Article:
This time of year there is not much coming from the farms. In the Northeast, once the frost starts arriving at night, the farmers begin to harvest and put up the last of their storage crops. Foods like potatoes, onions, apples, beets, rutabagas and winter squash start showing up on the lists for the next few months. Now is the time we dig in and start enjoying a heartier fare. Gone are the summer nights with crisp, field grown lettuces with succulent tomatoes and herbs. For the time being, some of the studier, cold loving greens are around such as kales and mâche.
As far as wild edibles go, the pickings are quite sparse. One thing you can pick pretty late into December is staghorn sumac. You may have seen this shrub lining the side of the road while driving on the highway or on back roads. Sumac is a shrub that grows a beautifully deep, red colored cone which you can harvest and grind into a fine seasoning. The easiest way to detach the berries is to hold the red cone in your hand and rake the berries with a fork over a bowl. At this point, grind the berries in a motor and pestle or blender.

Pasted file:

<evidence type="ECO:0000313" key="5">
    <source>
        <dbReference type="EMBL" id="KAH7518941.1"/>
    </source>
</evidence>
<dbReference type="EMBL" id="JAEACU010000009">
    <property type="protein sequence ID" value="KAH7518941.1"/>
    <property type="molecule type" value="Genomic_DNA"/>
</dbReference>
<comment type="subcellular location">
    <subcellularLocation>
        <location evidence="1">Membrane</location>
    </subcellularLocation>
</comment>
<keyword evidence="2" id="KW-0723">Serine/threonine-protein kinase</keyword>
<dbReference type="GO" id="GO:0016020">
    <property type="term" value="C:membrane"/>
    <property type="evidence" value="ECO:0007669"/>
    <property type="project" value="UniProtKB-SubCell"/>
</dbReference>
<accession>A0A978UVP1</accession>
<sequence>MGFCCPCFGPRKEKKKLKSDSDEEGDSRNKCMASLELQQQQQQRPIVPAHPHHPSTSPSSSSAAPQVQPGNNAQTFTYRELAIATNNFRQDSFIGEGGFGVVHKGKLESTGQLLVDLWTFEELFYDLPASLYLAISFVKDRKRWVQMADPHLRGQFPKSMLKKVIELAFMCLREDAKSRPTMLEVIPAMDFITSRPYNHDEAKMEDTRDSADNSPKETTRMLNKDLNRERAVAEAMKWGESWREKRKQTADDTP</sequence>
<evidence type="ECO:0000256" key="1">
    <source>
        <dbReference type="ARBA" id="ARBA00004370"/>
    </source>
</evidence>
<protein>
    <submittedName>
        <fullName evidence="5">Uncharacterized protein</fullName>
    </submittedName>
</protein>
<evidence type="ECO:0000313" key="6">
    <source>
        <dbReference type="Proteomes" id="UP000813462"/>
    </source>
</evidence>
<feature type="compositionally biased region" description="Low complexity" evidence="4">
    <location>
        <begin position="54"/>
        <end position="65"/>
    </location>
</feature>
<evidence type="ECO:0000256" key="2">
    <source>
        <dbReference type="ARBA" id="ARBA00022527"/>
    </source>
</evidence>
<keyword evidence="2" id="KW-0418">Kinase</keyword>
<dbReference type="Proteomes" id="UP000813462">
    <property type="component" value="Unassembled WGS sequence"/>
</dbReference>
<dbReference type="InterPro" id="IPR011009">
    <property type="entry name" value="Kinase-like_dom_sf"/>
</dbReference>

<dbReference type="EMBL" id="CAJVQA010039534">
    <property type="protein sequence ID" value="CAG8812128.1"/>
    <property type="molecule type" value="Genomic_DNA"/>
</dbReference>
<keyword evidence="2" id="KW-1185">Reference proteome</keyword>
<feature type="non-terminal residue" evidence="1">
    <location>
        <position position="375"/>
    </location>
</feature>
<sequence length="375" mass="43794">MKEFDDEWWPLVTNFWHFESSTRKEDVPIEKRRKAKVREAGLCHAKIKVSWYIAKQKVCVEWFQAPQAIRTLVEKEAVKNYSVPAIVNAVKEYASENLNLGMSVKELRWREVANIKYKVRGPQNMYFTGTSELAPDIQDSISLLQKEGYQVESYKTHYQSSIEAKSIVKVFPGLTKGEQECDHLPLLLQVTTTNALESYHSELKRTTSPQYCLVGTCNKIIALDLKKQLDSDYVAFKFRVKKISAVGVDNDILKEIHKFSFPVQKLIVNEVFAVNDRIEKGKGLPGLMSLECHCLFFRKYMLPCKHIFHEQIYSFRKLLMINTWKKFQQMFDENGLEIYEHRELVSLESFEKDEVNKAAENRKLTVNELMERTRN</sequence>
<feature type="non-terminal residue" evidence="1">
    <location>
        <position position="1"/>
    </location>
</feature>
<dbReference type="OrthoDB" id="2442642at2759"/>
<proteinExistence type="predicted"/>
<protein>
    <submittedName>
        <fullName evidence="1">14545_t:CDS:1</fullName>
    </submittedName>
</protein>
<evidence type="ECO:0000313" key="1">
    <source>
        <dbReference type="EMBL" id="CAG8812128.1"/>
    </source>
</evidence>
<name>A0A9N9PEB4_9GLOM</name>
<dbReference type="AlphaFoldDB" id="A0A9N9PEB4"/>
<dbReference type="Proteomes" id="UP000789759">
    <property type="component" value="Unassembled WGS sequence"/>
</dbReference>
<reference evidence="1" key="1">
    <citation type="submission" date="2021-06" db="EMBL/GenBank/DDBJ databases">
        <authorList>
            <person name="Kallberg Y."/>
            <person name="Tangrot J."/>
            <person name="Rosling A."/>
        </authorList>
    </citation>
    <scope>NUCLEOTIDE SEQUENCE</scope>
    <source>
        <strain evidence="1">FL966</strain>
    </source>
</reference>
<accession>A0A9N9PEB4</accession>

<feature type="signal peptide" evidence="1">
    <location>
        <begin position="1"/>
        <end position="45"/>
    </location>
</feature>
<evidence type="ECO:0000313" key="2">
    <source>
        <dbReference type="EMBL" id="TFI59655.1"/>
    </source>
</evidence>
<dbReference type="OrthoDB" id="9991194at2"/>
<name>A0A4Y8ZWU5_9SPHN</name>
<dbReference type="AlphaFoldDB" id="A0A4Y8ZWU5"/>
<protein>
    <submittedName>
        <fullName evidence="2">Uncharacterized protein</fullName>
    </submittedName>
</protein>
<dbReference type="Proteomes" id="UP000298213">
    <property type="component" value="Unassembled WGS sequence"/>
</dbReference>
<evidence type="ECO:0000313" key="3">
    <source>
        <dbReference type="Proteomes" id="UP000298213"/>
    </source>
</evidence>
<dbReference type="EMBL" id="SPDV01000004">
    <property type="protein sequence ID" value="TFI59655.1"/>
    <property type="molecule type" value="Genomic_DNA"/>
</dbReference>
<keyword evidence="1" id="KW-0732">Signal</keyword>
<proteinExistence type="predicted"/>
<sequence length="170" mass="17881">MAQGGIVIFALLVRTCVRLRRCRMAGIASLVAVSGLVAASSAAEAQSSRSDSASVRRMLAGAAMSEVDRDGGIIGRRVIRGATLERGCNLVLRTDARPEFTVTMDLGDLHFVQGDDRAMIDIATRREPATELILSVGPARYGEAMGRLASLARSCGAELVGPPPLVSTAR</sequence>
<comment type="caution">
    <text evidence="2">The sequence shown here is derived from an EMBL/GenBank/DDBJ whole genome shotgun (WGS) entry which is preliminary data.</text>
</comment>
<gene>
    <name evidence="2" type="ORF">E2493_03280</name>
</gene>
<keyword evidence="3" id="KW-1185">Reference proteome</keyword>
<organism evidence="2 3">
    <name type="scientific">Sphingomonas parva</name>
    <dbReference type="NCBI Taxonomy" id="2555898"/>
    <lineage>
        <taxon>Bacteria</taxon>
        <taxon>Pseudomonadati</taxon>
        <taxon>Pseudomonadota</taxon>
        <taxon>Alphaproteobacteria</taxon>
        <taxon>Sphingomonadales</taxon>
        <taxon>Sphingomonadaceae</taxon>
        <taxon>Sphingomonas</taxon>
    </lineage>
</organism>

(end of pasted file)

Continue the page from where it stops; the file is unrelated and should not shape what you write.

Taking a cue from mother nature, I wanted to make a dish that reflected this transition of seasons.
This recipe focuses on the balance of sweet, salty, sour and earthy. I have been told for a while now that I need to find more balance. Seems the only place that I can actually find that is in seasoning the dish.